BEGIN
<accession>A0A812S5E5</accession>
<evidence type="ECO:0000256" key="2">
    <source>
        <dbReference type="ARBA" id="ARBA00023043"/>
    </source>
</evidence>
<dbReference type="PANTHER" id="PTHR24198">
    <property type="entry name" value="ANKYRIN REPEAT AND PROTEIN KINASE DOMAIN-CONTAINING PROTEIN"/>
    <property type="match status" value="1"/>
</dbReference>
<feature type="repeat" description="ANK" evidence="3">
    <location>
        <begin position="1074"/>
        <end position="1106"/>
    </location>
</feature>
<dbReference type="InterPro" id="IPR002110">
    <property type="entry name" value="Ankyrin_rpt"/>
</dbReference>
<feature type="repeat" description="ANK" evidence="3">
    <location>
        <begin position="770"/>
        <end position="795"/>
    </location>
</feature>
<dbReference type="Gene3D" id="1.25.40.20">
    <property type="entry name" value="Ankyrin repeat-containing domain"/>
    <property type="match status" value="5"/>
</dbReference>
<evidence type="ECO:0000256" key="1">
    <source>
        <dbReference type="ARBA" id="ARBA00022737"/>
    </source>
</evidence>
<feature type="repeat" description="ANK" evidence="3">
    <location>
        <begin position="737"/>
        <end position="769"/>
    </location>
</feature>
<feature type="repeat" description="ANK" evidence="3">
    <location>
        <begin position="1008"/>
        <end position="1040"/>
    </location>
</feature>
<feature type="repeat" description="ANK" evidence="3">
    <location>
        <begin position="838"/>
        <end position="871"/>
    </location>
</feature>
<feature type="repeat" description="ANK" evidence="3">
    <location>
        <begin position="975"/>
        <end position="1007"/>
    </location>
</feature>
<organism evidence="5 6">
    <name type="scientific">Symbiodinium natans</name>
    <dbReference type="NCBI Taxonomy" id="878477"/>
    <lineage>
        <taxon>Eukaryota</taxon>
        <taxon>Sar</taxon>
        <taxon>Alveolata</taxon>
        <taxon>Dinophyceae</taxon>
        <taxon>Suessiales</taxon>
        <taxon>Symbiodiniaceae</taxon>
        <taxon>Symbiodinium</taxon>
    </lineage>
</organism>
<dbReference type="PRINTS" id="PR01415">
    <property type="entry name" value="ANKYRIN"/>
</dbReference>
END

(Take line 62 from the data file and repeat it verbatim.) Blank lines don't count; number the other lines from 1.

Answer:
    <lineage>